PULLMAN, Wash. — 1999’s first hay crop is growing, but economic prospects for Washington hay producers aren’t. Agricultural economists see another year of gloom for hay growers.
Neil Rimbey, University of Idaho range economist, Caldwell, said Northwest hay supplies are at record high levels following a mild winter, which reduced hay consumption.
Rimbey said a long cold spring could prolong the winter feeding season for cattle, sheep and horses and slow growth of the region’s first hay cutting. This would bolster prices.
The U.S. Department of Agriculture Prospective Planting report issued March 31 indicates a small decline in Northwest hay acreage in 1999. Washington growers reported they expect to reduce acreage by 4 percent, to 720,000 acres. Oregon growers plan to reduce acreage 7 percent, to 900,000 acres. Idaho farmers indicate they will maintain the 1.43-million acre figure from 1998.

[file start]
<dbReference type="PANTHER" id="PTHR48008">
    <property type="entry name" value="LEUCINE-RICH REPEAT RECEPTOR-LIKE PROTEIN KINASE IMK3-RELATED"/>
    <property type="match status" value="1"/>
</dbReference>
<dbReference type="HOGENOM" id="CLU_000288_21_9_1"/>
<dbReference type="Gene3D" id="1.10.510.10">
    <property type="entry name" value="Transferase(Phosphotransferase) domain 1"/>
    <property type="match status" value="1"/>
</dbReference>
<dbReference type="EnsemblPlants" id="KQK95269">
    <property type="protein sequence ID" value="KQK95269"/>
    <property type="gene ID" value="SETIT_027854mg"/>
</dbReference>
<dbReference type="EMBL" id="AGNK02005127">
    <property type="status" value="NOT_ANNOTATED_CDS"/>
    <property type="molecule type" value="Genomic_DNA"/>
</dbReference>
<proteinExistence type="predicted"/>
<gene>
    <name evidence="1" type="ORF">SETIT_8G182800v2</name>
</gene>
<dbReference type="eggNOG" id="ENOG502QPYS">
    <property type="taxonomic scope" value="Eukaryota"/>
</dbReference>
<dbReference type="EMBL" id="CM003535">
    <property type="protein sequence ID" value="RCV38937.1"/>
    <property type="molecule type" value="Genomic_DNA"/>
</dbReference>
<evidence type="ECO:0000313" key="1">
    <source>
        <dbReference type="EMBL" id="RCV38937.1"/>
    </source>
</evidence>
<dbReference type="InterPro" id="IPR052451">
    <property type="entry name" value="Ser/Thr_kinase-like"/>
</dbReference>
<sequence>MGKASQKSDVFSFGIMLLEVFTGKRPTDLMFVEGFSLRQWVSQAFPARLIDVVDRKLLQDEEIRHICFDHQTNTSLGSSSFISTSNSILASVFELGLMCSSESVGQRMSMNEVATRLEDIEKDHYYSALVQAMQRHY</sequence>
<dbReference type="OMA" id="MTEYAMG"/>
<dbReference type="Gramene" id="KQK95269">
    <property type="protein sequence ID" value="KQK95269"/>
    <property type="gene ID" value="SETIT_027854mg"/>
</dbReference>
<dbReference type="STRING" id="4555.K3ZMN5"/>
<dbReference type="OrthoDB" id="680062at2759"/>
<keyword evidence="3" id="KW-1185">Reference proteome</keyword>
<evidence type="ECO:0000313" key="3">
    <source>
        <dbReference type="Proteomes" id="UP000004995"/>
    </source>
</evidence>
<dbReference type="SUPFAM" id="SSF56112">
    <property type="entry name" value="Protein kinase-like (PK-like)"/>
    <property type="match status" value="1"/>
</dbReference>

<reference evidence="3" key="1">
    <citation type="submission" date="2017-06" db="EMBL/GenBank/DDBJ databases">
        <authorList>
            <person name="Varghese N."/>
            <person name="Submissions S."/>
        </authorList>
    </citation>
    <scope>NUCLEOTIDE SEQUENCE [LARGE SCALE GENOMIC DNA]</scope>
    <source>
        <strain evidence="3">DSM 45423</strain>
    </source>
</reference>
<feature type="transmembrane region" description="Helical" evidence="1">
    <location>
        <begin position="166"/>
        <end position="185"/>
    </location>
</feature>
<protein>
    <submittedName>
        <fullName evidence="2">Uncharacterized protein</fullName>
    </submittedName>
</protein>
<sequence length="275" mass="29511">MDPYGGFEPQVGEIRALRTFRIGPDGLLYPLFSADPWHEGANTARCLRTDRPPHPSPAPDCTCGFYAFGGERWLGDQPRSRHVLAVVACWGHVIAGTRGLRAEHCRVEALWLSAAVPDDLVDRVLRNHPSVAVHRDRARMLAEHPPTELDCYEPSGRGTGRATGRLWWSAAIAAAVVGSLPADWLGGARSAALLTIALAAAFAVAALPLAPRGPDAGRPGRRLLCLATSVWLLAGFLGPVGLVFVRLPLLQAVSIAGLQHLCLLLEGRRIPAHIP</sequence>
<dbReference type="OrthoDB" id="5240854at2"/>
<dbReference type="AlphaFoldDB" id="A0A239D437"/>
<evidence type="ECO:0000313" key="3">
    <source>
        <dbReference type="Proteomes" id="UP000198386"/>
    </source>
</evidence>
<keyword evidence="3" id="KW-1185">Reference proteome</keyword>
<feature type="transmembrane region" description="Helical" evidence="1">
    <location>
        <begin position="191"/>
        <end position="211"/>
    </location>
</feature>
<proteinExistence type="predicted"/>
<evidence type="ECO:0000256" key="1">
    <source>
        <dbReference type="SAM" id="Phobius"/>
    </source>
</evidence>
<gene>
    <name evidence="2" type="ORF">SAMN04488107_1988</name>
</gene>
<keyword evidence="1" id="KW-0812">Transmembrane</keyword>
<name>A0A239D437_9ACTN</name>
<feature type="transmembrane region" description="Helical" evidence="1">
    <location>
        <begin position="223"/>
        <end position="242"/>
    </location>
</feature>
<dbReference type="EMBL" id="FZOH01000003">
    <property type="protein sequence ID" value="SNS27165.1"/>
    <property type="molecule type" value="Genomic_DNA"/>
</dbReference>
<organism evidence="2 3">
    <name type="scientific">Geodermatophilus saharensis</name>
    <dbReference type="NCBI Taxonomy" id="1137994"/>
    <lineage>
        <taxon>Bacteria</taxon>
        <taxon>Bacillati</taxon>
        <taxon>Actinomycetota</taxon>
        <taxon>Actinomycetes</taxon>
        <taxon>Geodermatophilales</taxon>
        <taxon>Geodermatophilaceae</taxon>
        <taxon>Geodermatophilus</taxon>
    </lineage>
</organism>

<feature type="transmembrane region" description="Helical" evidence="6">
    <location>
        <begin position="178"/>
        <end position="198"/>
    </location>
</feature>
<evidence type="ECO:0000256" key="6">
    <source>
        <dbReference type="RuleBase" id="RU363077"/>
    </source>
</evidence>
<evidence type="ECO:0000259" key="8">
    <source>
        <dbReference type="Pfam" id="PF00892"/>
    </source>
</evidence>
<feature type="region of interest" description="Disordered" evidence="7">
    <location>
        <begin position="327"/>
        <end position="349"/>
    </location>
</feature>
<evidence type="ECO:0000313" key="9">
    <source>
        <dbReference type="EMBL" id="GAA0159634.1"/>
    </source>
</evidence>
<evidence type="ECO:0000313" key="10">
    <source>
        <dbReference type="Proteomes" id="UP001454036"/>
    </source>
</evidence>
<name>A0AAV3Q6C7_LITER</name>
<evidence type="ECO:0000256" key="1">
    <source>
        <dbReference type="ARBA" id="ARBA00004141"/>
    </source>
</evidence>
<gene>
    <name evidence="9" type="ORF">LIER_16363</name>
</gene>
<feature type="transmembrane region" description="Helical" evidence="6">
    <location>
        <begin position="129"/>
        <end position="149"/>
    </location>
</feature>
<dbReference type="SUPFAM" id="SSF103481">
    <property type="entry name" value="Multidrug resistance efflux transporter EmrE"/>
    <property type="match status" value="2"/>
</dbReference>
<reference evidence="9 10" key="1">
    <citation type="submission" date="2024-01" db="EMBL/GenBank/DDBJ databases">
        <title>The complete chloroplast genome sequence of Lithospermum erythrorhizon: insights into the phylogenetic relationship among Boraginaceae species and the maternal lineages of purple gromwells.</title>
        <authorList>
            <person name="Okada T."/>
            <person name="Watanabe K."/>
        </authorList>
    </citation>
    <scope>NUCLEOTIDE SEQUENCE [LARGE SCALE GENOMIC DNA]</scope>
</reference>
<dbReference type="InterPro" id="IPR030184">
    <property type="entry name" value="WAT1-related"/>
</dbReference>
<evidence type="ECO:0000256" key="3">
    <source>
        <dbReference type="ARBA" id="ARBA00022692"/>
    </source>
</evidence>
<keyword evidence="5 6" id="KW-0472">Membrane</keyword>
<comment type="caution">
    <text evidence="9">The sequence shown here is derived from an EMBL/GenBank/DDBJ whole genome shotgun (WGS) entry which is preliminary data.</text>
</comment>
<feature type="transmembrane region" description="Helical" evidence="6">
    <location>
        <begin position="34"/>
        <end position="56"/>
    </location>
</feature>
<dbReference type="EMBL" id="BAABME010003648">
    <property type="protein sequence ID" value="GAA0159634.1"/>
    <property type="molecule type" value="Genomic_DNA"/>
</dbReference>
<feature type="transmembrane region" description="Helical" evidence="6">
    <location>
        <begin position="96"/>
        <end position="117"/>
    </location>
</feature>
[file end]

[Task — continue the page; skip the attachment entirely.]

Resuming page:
This could lead to production of 11.5-million to 12-million tons and record high hay supplies in 1999, in the neighborhood of 13.5-million to 14- million tons.
Rimbey’s assessment was released today as part of the 1999 Pacific Northwest Agricultural Situation and Outlook Report. His full report is available here.
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